Emmy is a very young mother trapped in an abusive marriage. The only thing that keeps her going is her baby – until the day she leaves her outside for just a moment to get a blanket, and comes back to find only Baby’s yellow sock.
Sophie is a homeschooled girl of fourteen, living a reclusive, nomadic life with her mother, always trying to outrun the “No Good.” When she decides to break the rules and go outside, she meets her neighbor, Joey, and the beautiful old women who are raising him. As Sophie spends time with the first friends she’s ever had, she finds out that sometimes you’re not born into your family, sometimes you stumble into it.
The way that Emmy’s and Sophie’s stories are connected is no secret. This isn’t a mystery, and as a reader, the link between the two is easily discovered. There isn’t a slow unraveling of clues – You Are My Only isn’t that kind of book. The story of Emmy and Sophie isn’t a Lifetime Movie or after-school special, either, with everything tied up in a neat little bow, all problems solved within the allotted time slot. This isn’t that kind of book.
Emmy and Sophie are young women who have each been robbed of something precious. The way that Beth Kephart tells their stories is haunting and beautiful, heartbreaking and joyful, full of bittersweet ache and tender melancholy. I read Beth’s words with a constant lump in my throat, hurting for Emmy, longing for Sophie to know that she is smart and brave and beautiful. And when the story came to its much anticipated conclusion, I was so amazed at the courageous way that Beth chose to close the door on these two beautiful young women.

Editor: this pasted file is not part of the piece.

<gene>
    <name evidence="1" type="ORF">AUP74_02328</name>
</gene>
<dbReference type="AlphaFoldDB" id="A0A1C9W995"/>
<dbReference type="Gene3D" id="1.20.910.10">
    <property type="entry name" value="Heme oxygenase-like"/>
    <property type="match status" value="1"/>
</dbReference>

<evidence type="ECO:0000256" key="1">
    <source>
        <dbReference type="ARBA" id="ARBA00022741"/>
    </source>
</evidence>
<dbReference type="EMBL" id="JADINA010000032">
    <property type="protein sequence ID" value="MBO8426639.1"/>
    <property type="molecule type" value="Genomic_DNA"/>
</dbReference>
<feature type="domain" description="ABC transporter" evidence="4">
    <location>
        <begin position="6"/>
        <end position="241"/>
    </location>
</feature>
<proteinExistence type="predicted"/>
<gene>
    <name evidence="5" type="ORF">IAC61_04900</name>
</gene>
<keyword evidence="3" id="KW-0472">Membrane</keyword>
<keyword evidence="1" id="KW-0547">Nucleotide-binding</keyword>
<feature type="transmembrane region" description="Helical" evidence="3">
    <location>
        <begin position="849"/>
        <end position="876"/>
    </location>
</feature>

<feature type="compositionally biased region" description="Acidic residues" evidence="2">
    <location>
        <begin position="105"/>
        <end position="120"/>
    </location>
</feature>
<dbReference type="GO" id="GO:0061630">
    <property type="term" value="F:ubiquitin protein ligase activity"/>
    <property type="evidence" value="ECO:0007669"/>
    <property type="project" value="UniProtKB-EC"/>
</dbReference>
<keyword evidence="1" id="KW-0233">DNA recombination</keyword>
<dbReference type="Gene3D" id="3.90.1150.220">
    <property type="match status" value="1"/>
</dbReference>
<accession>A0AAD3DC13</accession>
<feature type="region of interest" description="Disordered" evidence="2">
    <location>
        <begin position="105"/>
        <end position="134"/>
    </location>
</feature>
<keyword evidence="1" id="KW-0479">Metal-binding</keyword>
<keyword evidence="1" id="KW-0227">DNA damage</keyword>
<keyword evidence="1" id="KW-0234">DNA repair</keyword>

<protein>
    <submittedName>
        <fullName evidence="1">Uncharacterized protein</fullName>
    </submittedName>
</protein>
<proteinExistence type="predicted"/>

For the last few days, since I turned the last page and read the final words, Emmy and Sophie have been continually in my mind. I find myself imagining the next scene, and the next, and the next, because I don’t want to say goodbye to them. You Are My Only is that kind of book.